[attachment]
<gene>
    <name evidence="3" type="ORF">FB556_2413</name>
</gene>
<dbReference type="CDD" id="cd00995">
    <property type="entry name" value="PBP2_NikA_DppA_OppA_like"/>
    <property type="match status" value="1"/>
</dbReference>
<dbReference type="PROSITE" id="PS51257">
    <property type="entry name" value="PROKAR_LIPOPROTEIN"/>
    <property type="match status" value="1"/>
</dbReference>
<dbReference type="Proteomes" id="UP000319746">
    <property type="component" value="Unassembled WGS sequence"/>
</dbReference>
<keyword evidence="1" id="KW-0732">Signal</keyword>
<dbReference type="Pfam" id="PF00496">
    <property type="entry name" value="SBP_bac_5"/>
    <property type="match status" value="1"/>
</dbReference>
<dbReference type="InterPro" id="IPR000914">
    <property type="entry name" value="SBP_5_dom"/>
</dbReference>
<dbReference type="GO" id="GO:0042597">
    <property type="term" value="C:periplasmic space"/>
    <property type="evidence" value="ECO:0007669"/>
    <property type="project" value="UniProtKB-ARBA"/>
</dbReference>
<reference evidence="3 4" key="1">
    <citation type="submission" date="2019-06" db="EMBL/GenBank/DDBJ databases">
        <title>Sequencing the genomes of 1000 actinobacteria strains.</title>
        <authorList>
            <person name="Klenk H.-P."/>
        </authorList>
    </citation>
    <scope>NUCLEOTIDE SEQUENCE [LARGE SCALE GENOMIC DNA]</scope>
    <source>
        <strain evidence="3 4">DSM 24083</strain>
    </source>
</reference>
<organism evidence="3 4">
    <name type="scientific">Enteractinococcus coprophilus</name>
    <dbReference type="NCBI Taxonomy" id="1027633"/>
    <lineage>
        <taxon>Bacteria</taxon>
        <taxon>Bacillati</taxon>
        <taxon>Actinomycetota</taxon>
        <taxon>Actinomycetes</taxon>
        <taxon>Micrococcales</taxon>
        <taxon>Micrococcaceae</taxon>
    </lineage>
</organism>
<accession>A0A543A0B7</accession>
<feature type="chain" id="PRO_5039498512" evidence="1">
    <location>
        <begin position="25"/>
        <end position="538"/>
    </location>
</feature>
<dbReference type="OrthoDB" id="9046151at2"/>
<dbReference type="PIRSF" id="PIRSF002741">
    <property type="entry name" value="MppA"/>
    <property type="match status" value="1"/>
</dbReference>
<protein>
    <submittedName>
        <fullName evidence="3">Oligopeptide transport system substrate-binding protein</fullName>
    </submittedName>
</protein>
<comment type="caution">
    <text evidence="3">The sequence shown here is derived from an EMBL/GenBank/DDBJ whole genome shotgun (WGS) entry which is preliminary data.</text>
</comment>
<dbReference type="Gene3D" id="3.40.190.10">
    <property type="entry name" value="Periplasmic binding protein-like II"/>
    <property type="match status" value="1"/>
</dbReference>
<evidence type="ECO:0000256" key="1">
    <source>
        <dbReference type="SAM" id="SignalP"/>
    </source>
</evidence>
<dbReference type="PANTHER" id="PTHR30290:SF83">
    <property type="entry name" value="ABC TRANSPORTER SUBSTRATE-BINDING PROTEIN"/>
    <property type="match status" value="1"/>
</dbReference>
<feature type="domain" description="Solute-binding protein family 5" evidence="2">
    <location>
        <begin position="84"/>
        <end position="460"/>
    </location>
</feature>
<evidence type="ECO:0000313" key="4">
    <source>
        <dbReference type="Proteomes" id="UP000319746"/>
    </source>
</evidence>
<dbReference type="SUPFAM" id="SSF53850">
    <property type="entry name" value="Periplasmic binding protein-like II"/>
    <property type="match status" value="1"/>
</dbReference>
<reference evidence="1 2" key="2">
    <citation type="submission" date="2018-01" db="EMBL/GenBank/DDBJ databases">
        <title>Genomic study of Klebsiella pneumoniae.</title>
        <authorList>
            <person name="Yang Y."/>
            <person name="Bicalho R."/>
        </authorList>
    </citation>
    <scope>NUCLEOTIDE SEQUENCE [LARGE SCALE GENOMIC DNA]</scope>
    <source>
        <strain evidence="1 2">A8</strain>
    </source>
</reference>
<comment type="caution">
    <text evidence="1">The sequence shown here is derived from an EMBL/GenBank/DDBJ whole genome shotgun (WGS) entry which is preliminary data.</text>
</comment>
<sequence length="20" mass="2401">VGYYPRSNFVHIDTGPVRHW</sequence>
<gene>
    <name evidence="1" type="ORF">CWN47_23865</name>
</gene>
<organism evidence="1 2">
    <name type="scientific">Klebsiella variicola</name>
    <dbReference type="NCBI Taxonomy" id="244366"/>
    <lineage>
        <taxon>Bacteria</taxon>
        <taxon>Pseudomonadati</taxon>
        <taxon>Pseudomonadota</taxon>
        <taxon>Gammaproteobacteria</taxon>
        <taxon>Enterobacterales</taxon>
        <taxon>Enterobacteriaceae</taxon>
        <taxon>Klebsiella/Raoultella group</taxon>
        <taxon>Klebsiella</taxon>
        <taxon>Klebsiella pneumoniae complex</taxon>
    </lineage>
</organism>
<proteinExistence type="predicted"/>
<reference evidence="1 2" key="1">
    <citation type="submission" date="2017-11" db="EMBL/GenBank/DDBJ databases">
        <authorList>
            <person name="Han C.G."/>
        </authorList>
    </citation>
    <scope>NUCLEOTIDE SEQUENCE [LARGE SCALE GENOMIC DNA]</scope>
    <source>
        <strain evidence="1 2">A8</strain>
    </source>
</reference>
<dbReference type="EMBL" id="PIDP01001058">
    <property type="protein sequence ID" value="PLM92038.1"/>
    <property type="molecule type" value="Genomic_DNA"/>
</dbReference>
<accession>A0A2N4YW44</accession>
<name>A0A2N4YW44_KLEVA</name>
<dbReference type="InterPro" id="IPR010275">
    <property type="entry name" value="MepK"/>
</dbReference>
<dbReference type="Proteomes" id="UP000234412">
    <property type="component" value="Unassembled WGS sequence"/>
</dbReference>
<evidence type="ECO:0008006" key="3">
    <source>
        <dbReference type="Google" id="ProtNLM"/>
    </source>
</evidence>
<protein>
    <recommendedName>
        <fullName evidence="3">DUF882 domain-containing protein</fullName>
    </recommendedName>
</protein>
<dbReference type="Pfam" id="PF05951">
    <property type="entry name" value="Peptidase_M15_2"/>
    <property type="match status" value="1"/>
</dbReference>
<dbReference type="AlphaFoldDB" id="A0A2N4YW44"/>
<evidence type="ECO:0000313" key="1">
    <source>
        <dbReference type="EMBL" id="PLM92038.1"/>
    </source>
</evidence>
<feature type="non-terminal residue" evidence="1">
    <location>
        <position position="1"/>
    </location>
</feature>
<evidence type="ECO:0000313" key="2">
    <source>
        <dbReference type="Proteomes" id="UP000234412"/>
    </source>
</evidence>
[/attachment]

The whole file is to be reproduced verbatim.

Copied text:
<gene>
    <name evidence="3" type="ORF">FB556_2413</name>
</gene>
<dbReference type="CDD" id="cd00995">
    <property type="entry name" value="PBP2_NikA_DppA_OppA_like"/>
    <property type="match status" value="1"/>
</dbReference>
<dbReference type="PROSITE" id="PS51257">
    <property type="entry name" value="PROKAR_LIPOPROTEIN"/>
    <property type="match status" value="1"/>
</dbReference>
<dbReference type="Proteomes" id="UP000319746">
    <property type="component" value="Unassembled WGS sequence"/>
</dbReference>
<keyword evidence="1" id="KW-0732">Signal</keyword>
<dbReference type="Pfam" id="PF00496">
    <property type="entry name" value="SBP_bac_5"/>
    <property type="match status" value="1"/>
</dbReference>
<dbReference type="InterPro" id="IPR000914">
    <property type="entry name" value="SBP_5_dom"/>
</dbReference>
<dbReference type="GO" id="GO:0042597">
    <property type="term" value="C:periplasmic space"/>
    <property type="evidence" value="ECO:0007669"/>
    <property type="project" value="UniProtKB-ARBA"/>
</dbReference>
<reference evidence="3 4" key="1">
    <citation type="submission" date="2019-06" db="EMBL/GenBank/DDBJ databases">
        <title>Sequencing the genomes of 1000 actinobacteria strains.</title>
        <authorList>
            <person name="Klenk H.-P."/>
        </authorList>
    </citation>
    <scope>NUCLEOTIDE SEQUENCE [LARGE SCALE GENOMIC DNA]</scope>
    <source>
        <strain evidence="3 4">DSM 24083</strain>
    </source>
</reference>
<organism evidence="3 4">
    <name type="scientific">Enteractinococcus coprophilus</name>
    <dbReference type="NCBI Taxonomy" id="1027633"/>
    <lineage>
        <taxon>Bacteria</taxon>
        <taxon>Bacillati</taxon>
        <taxon>Actinomycetota</taxon>
        <taxon>Actinomycetes</taxon>
        <taxon>Micrococcales</taxon>
        <taxon>Micrococcaceae</taxon>
    </lineage>
</organism>
<accession>A0A543A0B7</accession>
<feature type="chain" id="PRO_5039498512" evidence="1">
    <location>
        <begin position="25"/>
        <end position="538"/>
    </location>
</feature>
<dbReference type="OrthoDB" id="9046151at2"/>
<dbReference type="PIRSF" id="PIRSF002741">
    <property type="entry name" value="MppA"/>
    <property type="match status" value="1"/>
</dbReference>
<protein>
    <submittedName>
        <fullName evidence="3">Oligopeptide transport system substrate-binding protein</fullName>
    </submittedName>
</protein>
<comment type="caution">
    <text evidence="3">The sequence shown here is derived from an EMBL/GenBank/DDBJ whole genome shotgun (WGS) entry which is preliminary data.</text>
</comment>
<dbReference type="Gene3D" id="3.40.190.10">
    <property type="entry name" value="Periplasmic binding protein-like II"/>
    <property type="match status" value="1"/>
</dbReference>
<evidence type="ECO:0000256" key="1">
    <source>
        <dbReference type="SAM" id="SignalP"/>
    </source>
</evidence>
<dbReference type="PANTHER" id="PTHR30290:SF83">
    <property type="entry name" value="ABC TRANSPORTER SUBSTRATE-BINDING PROTEIN"/>
    <property type="match status" value="1"/>
</dbReference>
<feature type="domain" description="Solute-binding protein family 5" evidence="2">
    <location>
        <begin position="84"/>
        <end position="460"/>
    </location>
</feature>
<evidence type="ECO:0000313" key="4">
    <source>
        <dbReference type="Proteomes" id="UP000319746"/>
    </source>
</evidence>
<dbReference type="SUPFAM" id="SSF53850">
    <property type="entry name" value="Periplasmic binding protein-like II"/>
    <property type="match status" value="1"/>
</dbReference>
<reference evidence="1 2" key="2">
    <citation type="submission" date="2018-01" db="EMBL/GenBank/DDBJ databases">
        <title>Genomic study of Klebsiella pneumoniae.</title>
        <authorList>
            <person name="Yang Y."/>
            <person name="Bicalho R."/>
        </authorList>
    </citation>
    <scope>NUCLEOTIDE SEQUENCE [LARGE SCALE GENOMIC DNA]</scope>
    <source>
        <strain evidence="1 2">A8</strain>
    </source>
</reference>
<comment type="caution">
    <text evidence="1">The sequence shown here is derived from an EMBL/GenBank/DDBJ whole genome shotgun (WGS) entry which is preliminary data.</text>
</comment>
<sequence length="20" mass="2401">VGYYPRSNFVHIDTGPVRHW</sequence>
<gene>
    <name evidence="1" type="ORF">CWN47_23865</name>
</gene>
<organism evidence="1 2">
    <name type="scientific">Klebsiella variicola</name>
    <dbReference type="NCBI Taxonomy" id="244366"/>
    <lineage>
        <taxon>Bacteria</taxon>
        <taxon>Pseudomonadati</taxon>
        <taxon>Pseudomonadota</taxon>
        <taxon>Gammaproteobacteria</taxon>
        <taxon>Enterobacterales</taxon>
        <taxon>Enterobacteriaceae</taxon>
        <taxon>Klebsiella/Raoultella group</taxon>
        <taxon>Klebsiella</taxon>
        <taxon>Klebsiella pneumoniae complex</taxon>
    </lineage>
</organism>
<proteinExistence type="predicted"/>
<reference evidence="1 2" key="1">
    <citation type="submission" date="2017-11" db="EMBL/GenBank/DDBJ databases">
        <authorList>
            <person name="Han C.G."/>
        </authorList>
    </citation>
    <scope>NUCLEOTIDE SEQUENCE [LARGE SCALE GENOMIC DNA]</scope>
    <source>
        <strain evidence="1 2">A8</strain>
    </source>
</reference>
<dbReference type="EMBL" id="PIDP01001058">
    <property type="protein sequence ID" value="PLM92038.1"/>
    <property type="molecule type" value="Genomic_DNA"/>
</dbReference>
<accession>A0A2N4YW44</accession>
<name>A0A2N4YW44_KLEVA</name>
<dbReference type="InterPro" id="IPR010275">
    <property type="entry name" value="MepK"/>
</dbReference>
<dbReference type="Proteomes" id="UP000234412">
    <property type="component" value="Unassembled WGS sequence"/>
</dbReference>
<evidence type="ECO:0008006" key="3">
    <source>
        <dbReference type="Google" id="ProtNLM"/>
    </source>
</evidence>
<protein>
    <recommendedName>
        <fullName evidence="3">DUF882 domain-containing protein</fullName>
    </recommendedName>
</protein>
<dbReference type="Pfam" id="PF05951">
    <property type="entry name" value="Peptidase_M15_2"/>
    <property type="match status" value="1"/>
</dbReference>
<dbReference type="AlphaFoldDB" id="A0A2N4YW44"/>
<evidence type="ECO:0000313" key="1">
    <source>
        <dbReference type="EMBL" id="PLM92038.1"/>
    </source>
</evidence>
<feature type="non-terminal residue" evidence="1">
    <location>
        <position position="1"/>
    </location>
</feature>
<evidence type="ECO:0000313" key="2">
    <source>
        <dbReference type="Proteomes" id="UP000234412"/>
    </source>
</evidence>